[¶6] Officer Kenan Kaizer, a detective with the Bismarck Police Department, testified that he volunteered to assist with the case and that he went to Mitzel's apartment. He arrived after Officer McMerty had left to obtain a search warrant. Officer Kaizer testified he explained to Mitzel and the girl that "it might be awhile; that the State's Attorney was busy, and that we were trying to contact someone else to issue the Search Warrant for us, but we were just going to have to wait." He testified that Mitzel said he did not want to wait any longer and that Mitzel and the girl gave consent for a search. He testified he went through a written consent form with them, "had them both read it and sign it, then went through their Miranda rights, had them read that and sign that form also."
[¶7] On August 11, 2003, an order denying Mitzel's motion to suppress was filed. On August 13, 2003, Mitzel entered a conditional plea of guilty under N.D.R.Crim.P. 11(a)(2) to amended charges, reserving the right to appeal the denial of his motion to suppress. On November 17, 2003, Mitzel was convicted of possession of marijuana with intent to deliver and possession of drug paraphernalia.
[¶8] The trial court had jurisdiction under N.D. Const. art. VI, § 8, and N.D.C.C. § 27-05-06. The appeal was timely under N.D.R.App.P. 4(b). This Court has jurisdiction under N.D. Const. art. VI, §§ 2 and 6, and N.D.C.C. §§ 29-01-12 and 29-28-06.
[¶9] Mitzel argues the district court erred in denying his motion to suppress evidence found during the search of his apartment, because he did not give his consent for police to follow him to the rear of his apartment, because there were no exigent circumstances to justify the search, and because his later consent to a search was obtained in violation of his Miranda rights and was involuntary.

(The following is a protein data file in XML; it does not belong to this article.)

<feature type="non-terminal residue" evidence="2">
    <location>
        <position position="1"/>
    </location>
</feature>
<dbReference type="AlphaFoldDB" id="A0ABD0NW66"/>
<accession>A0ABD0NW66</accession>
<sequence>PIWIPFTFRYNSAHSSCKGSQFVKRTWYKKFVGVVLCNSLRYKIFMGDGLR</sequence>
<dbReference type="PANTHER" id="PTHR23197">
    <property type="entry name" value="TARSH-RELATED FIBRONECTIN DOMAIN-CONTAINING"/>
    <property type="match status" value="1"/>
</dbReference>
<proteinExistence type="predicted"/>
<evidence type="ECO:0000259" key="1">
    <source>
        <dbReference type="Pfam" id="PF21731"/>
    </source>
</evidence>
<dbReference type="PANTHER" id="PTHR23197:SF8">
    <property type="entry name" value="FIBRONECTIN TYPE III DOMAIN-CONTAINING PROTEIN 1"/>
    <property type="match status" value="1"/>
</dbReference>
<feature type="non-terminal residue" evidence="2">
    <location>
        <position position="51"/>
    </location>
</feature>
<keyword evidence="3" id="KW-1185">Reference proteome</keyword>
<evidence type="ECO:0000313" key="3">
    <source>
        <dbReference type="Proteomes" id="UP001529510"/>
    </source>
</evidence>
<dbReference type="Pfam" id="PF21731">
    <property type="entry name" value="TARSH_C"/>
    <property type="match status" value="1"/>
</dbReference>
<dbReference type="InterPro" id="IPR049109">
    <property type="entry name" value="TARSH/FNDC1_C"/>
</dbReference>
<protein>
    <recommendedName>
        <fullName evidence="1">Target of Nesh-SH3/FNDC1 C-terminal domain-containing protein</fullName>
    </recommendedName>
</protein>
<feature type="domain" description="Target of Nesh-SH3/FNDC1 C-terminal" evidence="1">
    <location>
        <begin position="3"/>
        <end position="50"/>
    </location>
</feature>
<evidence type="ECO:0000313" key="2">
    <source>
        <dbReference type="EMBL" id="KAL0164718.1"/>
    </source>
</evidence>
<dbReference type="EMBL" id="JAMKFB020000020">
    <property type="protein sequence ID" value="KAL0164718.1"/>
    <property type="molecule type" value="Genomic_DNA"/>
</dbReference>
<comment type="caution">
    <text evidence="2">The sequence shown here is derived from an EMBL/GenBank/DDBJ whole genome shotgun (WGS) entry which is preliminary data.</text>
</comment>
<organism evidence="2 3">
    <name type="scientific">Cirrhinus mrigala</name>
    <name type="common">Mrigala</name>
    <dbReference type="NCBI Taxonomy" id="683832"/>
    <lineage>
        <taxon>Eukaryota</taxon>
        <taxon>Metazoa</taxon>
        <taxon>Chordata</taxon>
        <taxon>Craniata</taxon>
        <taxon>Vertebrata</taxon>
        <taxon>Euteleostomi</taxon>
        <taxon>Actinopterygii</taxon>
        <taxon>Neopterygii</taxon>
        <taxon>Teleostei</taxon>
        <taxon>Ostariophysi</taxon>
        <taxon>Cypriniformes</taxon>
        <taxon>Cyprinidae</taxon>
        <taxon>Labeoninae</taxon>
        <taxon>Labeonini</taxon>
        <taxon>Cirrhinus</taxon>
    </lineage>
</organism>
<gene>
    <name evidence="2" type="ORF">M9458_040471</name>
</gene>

A trial court's findings of fact in preliminary proceedings of a criminal case will not be reversed if, after the conflicts in the testimony are resolved in favor of affirmance, there is sufficient competent evidence fairly capable of supporting the trial court's findings, and the decision is not contrary to the manifest weight of the evidence.City of Fargo v. Thompson, 520 N.W.2d 578, 581 (N.D. 1994); State v. Bollingberg, 2004 ND 30, ¶ 13, 674 N.W.2d 281 (motion to suppress). This standard recognizes the importance of the district court's opportunity to observe the witnesses and assess their credibility, and great deference is given to the district court in suppression matters. State v. Matthews, 2003 ND 108, ¶ 8, 665 N.W.2d 28. Questions of law are fully reviewable on appeal. State v. Ova, 539 N.W.2d 857, 858 (N.D. 1995); Bollingberg, at ¶ 13. Whether a finding of fact meets a legal standard is a question of law. City of Jamestown v. Dardis, 2000 ND 186, ¶ 7, 618 N.W.2d 495.
[¶11] The Fourth Amendment provides protection from unreasonable searches and seizures. U.S. Const. amend. IV. A search and seizure has occurred if a person has a reasonable expectation of privacy in an area searched or in materials seized. Matthews, 2003 ND 108, ¶ 10, 665 N.W.2d 28. Warrantless searches inside a person's home are presumptively unreasonable. Id. (citing Payton v. New York, 445 U.S. 573, 586 (1980)). Searches inside a home are not unreasonable, however, if the search falls under one of the exceptions to the search warrant requirement. Id.
[¶12] When no exception exists, the evidence obtained must be suppressed as inadmissible under the exclusionary rule. State v. Gregg, 2000 ND 154, ¶ 23, 615 N.W.2d 515. It is the State's burden to show that a warrantless search falls within an exception to the warrant requirement. State v. Avila, 1997 ND 142, ¶ 16, 566 N.W.2d 410.
[¶13] One of the exceptions to a warrantless search is consent. State v. DeCoteau, 1999 ND 77, ¶ 9, 592 N.W.2d 579. The existence of consent is a question of fact to be determined from the totality of the circumstances. United States v. Patacchia, 602 F.2d 218, 219 (9th Cir. 1979); United States v. Miller, 589 F.2d 1117, 1130 (1st Cir. 1978). The scope of consent is measured objectively by what a reasonable person would have understood by the exchange between the police and the suspect. State v. Guthmiller, 2004 ND 100, ¶ 5, 680 N.W.2d 235.